Brazil's farmland prices maintained a heady pace of increase this year, moderately outstripping the US market, with gains particularly strong in the so-called Mapitoba agricultural frontier, data from SLC Agricola show.
The value of the farm operator's 295,000-hectare land portfolio appreciated by 15.7% to R$2.68bn ($1.16bn) over the past year, an appraisal by Deloitte showed.
On a per-hectare basis, excluding land deals, growth was even stronger, at 17.5% to R$9,206 per hectare, in line with the 18.2% rise seen the previous year.
The gain compares with an average rise of 9.4% in US farmland prices in the year to June, according to a US Department of Agriculture report earlier this month, although this disguised variations between a 23% rise in values in the northern Plains to a stagnant South East market.
However, US cropland values, more comparable to the SLC data, gained faster than grassland, by 13.0%, with appreciation of 16.1% in the Corn Belt and 25% in the northern Plains.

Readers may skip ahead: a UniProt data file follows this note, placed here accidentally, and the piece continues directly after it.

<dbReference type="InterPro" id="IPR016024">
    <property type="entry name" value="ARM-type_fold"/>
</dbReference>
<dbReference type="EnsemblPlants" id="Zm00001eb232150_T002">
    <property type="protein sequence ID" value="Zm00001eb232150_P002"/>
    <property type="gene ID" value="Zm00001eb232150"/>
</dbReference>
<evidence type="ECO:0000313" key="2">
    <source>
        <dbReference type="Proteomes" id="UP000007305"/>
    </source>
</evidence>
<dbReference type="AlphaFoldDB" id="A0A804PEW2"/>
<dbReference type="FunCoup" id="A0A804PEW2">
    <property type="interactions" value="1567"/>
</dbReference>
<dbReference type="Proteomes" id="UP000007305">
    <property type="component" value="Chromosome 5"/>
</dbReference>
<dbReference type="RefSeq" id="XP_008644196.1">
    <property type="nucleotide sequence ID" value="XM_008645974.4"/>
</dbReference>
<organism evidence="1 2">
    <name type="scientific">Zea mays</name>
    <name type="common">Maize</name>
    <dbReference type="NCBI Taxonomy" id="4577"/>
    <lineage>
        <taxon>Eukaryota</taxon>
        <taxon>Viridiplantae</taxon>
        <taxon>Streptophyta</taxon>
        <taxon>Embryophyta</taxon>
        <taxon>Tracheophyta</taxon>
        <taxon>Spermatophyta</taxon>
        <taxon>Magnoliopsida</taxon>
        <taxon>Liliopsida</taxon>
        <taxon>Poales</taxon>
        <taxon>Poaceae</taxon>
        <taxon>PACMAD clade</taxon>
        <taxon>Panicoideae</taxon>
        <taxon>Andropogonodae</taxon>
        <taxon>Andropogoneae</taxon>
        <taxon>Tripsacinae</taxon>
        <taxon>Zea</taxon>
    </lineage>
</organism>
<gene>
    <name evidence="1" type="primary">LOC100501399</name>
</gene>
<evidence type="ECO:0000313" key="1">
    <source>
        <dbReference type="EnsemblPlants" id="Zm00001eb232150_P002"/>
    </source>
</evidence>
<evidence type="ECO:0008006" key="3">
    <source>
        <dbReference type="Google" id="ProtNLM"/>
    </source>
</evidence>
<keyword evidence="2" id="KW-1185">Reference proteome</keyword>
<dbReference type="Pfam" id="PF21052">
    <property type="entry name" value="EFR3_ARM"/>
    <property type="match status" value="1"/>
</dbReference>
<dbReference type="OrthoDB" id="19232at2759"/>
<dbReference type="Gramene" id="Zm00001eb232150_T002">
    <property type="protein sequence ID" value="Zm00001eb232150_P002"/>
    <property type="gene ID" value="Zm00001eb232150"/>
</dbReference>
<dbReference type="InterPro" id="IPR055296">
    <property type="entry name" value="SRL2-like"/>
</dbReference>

Cheap land outperforms
The SLC data also a showed regional differences, with gains particularly strong in the group's farmland in the so-called Mapitoba region – an acronym formed from the first two letters of the north eastern states Maranhão, Piauí, Tocantins and Bahia.
Price appreciation in farms in these state - popular as a relatively cheap entry area for agricultural expansion, although beset by logistical challenges and, in Bahia, drought - reached 27%, on a per hectare basis, not weighted by farm size.
Even so, the average price of land in this area, at some R$8,200 on an unweighted basis, was below the group average.
Prices of many farms in better-known agricultural states showed slower price growth, with the Planalto site in Mato Grosso do Sul appreciating by 0.9% to R$19,023 per hectare.
At the Paiaguas farm in Mato Grosso state, values grew by 2.8% to R$13,052 per hectare.